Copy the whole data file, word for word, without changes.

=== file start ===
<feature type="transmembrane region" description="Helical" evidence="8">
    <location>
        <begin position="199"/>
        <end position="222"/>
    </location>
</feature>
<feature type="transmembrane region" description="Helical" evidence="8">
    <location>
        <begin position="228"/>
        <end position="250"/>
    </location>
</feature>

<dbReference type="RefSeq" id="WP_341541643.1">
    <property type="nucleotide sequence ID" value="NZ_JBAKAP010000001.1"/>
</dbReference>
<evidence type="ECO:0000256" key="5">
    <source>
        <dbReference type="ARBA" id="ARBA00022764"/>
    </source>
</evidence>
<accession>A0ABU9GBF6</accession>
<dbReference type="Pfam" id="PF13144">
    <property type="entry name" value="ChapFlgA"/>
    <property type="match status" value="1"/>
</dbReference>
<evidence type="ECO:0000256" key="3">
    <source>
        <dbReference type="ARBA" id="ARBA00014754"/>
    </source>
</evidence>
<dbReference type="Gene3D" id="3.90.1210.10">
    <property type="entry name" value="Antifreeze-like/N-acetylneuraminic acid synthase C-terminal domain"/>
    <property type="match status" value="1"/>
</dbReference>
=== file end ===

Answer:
<feature type="transmembrane region" description="Helical" evidence="8">
    <location>
        <begin position="199"/>
        <end position="222"/>
    </location>
</feature>
<feature type="transmembrane region" description="Helical" evidence="8">
    <location>
        <begin position="228"/>
        <end position="250"/>
    </location>
</feature>

<dbReference type="RefSeq" id="WP_341541643.1">
    <property type="nucleotide sequence ID" value="NZ_JBAKAP010000001.1"/>
</dbReference>
<evidence type="ECO:0000256" key="5">
    <source>
        <dbReference type="ARBA" id="ARBA00022764"/>
    </source>
</evidence>
<accession>A0ABU9GBF6</accession>
<dbReference type="Pfam" id="PF13144">
    <property type="entry name" value="ChapFlgA"/>
    <property type="match status" value="1"/>
</dbReference>
<evidence type="ECO:0000256" key="3">
    <source>
        <dbReference type="ARBA" id="ARBA00014754"/>
    </source>
</evidence>
<dbReference type="Gene3D" id="3.90.1210.10">
    <property type="entry name" value="Antifreeze-like/N-acetylneuraminic acid synthase C-terminal domain"/>
    <property type="match status" value="1"/>
</dbReference>